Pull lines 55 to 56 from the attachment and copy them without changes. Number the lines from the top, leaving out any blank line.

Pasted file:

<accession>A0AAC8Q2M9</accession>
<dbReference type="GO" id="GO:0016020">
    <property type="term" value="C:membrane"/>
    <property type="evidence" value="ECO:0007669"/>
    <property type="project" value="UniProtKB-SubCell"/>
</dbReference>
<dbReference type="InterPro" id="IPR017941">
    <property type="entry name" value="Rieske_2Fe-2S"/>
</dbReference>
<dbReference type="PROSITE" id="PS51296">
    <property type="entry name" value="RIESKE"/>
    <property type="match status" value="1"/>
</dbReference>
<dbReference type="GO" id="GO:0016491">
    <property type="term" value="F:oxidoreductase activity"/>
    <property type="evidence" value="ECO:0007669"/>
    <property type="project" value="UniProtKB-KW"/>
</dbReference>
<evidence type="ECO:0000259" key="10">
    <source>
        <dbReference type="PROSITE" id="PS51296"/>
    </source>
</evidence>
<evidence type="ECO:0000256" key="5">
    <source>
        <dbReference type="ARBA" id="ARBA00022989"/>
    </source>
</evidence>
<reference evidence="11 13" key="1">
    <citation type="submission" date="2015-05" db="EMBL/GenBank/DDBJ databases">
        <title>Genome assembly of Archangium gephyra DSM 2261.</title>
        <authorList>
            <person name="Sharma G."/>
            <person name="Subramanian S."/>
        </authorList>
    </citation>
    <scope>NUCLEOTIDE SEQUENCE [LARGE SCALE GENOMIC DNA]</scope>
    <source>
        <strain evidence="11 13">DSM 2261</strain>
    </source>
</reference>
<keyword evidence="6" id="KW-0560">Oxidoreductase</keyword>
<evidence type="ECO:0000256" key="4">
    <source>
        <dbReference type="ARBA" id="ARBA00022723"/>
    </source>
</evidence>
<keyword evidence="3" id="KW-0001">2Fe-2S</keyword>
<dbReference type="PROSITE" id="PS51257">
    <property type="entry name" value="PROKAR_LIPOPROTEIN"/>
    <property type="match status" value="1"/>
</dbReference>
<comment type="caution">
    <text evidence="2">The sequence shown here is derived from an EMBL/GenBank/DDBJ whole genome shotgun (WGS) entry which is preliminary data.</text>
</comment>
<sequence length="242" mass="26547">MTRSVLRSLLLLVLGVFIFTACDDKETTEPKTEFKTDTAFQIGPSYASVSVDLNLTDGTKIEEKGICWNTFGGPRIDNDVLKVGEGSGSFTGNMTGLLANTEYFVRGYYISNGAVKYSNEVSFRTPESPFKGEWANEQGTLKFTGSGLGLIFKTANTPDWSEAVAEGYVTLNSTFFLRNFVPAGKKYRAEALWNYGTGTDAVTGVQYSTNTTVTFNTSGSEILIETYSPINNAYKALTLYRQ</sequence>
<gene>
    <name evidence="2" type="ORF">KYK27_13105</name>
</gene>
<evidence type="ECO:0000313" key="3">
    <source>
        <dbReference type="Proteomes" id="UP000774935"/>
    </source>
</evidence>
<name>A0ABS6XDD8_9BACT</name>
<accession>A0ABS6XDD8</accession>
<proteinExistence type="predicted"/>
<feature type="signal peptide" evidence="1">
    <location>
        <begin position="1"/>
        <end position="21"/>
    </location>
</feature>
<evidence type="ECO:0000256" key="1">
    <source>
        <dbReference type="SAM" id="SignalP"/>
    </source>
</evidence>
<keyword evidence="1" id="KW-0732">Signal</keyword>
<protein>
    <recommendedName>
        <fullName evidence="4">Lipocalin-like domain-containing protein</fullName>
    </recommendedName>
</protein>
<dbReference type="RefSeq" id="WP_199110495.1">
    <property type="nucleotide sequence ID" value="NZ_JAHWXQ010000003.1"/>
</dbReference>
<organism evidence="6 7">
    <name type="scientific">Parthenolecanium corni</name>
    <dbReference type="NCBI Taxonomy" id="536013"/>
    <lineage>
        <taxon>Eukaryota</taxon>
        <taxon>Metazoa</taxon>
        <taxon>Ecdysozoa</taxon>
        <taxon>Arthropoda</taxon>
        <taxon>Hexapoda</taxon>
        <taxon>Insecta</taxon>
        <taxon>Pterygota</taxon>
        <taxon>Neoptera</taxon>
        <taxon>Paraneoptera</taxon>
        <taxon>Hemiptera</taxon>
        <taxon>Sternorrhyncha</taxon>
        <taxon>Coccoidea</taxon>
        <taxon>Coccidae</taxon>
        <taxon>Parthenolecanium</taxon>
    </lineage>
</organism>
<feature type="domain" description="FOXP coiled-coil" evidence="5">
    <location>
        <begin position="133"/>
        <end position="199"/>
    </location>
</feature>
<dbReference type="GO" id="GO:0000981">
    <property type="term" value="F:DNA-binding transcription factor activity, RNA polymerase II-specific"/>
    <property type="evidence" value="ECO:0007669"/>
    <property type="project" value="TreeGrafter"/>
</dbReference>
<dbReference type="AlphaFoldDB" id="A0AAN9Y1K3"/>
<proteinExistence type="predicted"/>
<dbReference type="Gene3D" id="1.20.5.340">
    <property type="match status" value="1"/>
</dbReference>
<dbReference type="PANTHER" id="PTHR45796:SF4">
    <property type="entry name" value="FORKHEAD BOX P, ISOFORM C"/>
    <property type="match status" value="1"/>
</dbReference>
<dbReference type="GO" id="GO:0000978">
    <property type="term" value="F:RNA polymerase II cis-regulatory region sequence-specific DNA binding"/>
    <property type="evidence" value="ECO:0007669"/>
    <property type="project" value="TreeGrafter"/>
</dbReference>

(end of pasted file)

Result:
</comment>
<sequence length="242" mass="26547">MTRSVLRSLLLLVLGVFIFTACDDKETTEPKTEFKTDTAFQIGPSYASVSVDLNLTDGTKIEEKGICWNTFGGPRIDNDVLKVGEGSGSFTGNMTGLLANTEYFVRGYYISNGAVKYSNEVSFRTPESPFKGEWANEQGTLKFTGSGLGLIFKTANTPDWSEAVAEGYVTLNSTFFLRNFVPAGKKYRAEALWNYGTGTDAVTGVQYSTNTTVTFNTSGSEILIETYSPINNAYKALTLYRQ</sequence>